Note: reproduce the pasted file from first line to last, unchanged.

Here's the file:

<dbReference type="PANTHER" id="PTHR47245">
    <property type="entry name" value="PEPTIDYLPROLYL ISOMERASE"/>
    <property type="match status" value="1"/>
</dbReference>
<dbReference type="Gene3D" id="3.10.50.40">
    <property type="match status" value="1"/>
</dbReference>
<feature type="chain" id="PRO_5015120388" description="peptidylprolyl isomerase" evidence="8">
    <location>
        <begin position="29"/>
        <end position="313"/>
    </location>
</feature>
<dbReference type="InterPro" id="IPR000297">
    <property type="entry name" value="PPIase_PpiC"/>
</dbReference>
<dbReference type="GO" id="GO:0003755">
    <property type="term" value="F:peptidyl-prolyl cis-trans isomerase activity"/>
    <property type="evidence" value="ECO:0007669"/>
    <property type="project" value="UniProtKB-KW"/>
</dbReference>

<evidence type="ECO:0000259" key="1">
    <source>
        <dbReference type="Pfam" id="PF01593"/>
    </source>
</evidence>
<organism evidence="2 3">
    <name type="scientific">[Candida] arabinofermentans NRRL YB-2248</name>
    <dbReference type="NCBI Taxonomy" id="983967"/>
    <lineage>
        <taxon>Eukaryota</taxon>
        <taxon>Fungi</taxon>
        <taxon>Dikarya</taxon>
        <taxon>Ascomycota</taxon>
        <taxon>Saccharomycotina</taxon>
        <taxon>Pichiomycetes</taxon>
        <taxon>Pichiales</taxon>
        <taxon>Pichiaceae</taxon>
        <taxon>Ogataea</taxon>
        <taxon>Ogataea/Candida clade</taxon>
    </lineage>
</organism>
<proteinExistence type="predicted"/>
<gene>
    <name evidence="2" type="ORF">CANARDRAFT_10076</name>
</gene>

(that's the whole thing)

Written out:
<dbReference type="PANTHER" id="PTHR47245">
    <property type="entry name" value="PEPTIDYLPROLYL ISOMERASE"/>
    <property type="match status" value="1"/>
</dbReference>
<dbReference type="Gene3D" id="3.10.50.40">
    <property type="match status" value="1"/>
</dbReference>
<feature type="chain" id="PRO_5015120388" description="peptidylprolyl isomerase" evidence="8">
    <location>
        <begin position="29"/>
        <end position="313"/>
    </location>
</feature>
<dbReference type="InterPro" id="IPR000297">
    <property type="entry name" value="PPIase_PpiC"/>
</dbReference>
<dbReference type="GO" id="GO:0003755">
    <property type="term" value="F:peptidyl-prolyl cis-trans isomerase activity"/>
    <property type="evidence" value="ECO:0007669"/>
    <property type="project" value="UniProtKB-KW"/>
</dbReference>

<evidence type="ECO:0000259" key="1">
    <source>
        <dbReference type="Pfam" id="PF01593"/>
    </source>
</evidence>
<organism evidence="2 3">
    <name type="scientific">[Candida] arabinofermentans NRRL YB-2248</name>
    <dbReference type="NCBI Taxonomy" id="983967"/>
    <lineage>
        <taxon>Eukaryota</taxon>
        <taxon>Fungi</taxon>
        <taxon>Dikarya</taxon>
        <taxon>Ascomycota</taxon>
        <taxon>Saccharomycotina</taxon>
        <taxon>Pichiomycetes</taxon>
        <taxon>Pichiales</taxon>
        <taxon>Pichiaceae</taxon>
        <taxon>Ogataea</taxon>
        <taxon>Ogataea/Candida clade</taxon>
    </lineage>
</organism>
<proteinExistence type="predicted"/>
<gene>
    <name evidence="2" type="ORF">CANARDRAFT_10076</name>
</gene>